How to Become Popular On Twitch and Make It as a Streamer
So, let’s say you’ve read all this and are interested in streaming. How exactly do you become a successful Twitch streamer?
Have a following outside of Twitch
One of the best ways to give yourself a headstart on Twitch is if you already have a following on another platform, like YouTube, Instagram, or Facebook.
If Kylie Jenner decided tomorrow she wanted to play video games on Twitch, there’s no doubt she’d have hundreds of thousands of people tuning in to watch, just like that.
Now, obviously you don’t need to be Kylie Jenner or world-famous to succeed on Twitch. But if you already have an audience on another platform, definitely try to leverage that onto Twitch.
Be exceptionally good at a game
People often watch streams to get better at a game themselves. So if you’re exceptionally good at a particular game, that definitely helps your chances of attracting an audience. If you can teach people how to play or explain your actions while you stream, all the better.
Along with learning from those better than them, people tune in to Twitch to be entertained. If you’re not the best at a game, you can make up for lack of skills with entertainment value. Entertaining can mean a lot of different things. You can try to be funny, have great reactions, tell stories, have a great personality, or something else to keep your viewers engaged.
There’s no doubt that being attractive helps on Twitch, just like it does in every other area of life. So hey, if you’ve got a great visual to look at, you can use that to your advantage.
Stand out from everyone else
Do something no one else is doing. DisguisedToast largely got his rise to fame through finding various exploits in Hearthstone and broadcasting them publicly.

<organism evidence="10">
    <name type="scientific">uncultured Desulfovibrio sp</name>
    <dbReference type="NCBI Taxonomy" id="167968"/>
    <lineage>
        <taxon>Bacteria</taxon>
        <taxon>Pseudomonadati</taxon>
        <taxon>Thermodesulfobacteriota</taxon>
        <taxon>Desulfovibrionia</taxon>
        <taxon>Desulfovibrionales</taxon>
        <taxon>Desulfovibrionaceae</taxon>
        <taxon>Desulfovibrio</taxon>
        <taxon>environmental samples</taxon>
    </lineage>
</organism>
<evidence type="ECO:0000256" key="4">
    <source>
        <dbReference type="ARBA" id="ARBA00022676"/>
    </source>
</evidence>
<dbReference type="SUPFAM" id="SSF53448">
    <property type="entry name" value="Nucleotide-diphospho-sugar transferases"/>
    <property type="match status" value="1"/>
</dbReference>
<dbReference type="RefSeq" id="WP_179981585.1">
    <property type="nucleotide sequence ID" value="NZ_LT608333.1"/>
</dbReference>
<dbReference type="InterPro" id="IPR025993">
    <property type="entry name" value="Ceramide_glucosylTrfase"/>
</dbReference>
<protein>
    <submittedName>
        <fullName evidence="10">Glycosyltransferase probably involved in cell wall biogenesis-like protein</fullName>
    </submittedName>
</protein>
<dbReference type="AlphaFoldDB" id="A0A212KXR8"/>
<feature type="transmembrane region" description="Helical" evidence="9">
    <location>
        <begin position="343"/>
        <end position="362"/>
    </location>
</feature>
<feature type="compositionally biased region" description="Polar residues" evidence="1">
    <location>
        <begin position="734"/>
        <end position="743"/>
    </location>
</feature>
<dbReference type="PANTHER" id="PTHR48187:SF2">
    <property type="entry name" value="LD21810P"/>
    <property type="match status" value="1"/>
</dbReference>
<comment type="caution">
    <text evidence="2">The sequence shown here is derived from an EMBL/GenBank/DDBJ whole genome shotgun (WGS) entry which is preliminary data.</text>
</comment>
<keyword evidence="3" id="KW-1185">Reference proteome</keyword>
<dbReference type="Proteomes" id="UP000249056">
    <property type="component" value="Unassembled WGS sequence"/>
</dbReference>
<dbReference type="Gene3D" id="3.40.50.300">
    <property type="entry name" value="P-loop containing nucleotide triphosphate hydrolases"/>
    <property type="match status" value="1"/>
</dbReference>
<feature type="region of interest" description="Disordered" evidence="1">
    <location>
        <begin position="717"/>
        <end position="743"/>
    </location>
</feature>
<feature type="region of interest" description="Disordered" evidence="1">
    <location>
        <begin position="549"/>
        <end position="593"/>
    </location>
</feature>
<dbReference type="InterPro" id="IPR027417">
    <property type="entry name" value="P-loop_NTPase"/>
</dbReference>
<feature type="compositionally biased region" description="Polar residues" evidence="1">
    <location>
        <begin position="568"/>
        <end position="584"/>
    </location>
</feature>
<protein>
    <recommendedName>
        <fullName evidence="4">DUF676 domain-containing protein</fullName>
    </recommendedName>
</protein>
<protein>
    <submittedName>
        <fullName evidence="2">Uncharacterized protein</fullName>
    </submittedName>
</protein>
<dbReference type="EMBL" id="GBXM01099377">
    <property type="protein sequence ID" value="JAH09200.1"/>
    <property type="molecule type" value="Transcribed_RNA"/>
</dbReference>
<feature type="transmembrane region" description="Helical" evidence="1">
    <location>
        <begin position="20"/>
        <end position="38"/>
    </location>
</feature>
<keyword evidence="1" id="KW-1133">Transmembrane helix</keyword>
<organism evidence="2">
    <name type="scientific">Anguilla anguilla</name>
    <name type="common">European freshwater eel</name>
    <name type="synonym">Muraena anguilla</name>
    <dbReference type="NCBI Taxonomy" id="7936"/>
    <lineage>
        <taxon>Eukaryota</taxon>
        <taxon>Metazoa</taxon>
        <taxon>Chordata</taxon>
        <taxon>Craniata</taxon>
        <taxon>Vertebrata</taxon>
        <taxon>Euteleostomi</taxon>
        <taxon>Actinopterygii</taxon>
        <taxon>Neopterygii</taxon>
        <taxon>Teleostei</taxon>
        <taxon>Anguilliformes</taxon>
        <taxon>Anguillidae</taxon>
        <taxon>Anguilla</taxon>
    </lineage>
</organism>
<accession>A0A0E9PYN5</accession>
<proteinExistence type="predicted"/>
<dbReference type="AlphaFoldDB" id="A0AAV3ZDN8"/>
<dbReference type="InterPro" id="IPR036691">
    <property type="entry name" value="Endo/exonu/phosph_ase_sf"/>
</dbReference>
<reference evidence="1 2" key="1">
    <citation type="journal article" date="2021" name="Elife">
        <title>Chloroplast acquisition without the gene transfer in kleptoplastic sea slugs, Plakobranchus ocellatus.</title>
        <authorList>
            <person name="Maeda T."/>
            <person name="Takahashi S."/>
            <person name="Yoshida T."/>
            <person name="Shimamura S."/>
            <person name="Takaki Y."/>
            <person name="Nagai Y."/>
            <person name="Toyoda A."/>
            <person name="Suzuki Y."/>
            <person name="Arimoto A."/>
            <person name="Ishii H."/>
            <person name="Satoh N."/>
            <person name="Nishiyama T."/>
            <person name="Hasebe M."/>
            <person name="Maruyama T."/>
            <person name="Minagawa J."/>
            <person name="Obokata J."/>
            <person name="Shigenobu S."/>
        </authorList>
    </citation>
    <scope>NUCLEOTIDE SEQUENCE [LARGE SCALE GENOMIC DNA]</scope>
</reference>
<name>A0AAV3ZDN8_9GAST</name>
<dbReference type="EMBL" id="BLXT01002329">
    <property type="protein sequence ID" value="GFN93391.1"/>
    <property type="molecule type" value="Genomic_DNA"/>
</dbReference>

What separates streamers who succeed and those who don’t?
You can do all of the above and still never become a successful Twitch streamer – why? Let’s take a look at what separates the top streamers from the hobbyists.
They stream consistently. They stick to a consistent streaming schedule and tend to play the same game. It’s much harder to build a following when you’re playing a different game frequently.
They have a long-term approach. Unless you already have a sizable following, you can’t expect to grow a following on Twitch overnight. It takes months and sometimes years of consistent streaming in order to make it on Twitch.
They treat it seriously. The top streamers treat streaming as a business and work at it as if it were their full-time job. It’s fine if you want to stream as a hobby, but you can’t expect to do so and make a full-time living at it.
They know how to monetize. Making money off streaming isn’t an easy as just turning on your webcam and playing a game. You have to know how to effectively monetize your channel, which is a rabbit hole that goes deep.
Luck. Of course, there is always an element of luck and survivorship bias when we look at those who are at the top of anything. Sometimes you’re in the right spot at the right time, like if you stream an unknown game that eventually becomes popular. Or maybe a popular streamer rebroadcasts to your channel. Whatever it is, though, you still have to put in the work for luck to hit.
Hopefully this article has helped you learn how you earn money off Twitch, how much income streamers can make, and some strategies around how to become a successful streamer. If you have any additional comments or questions, feel free to leave them in the comments below.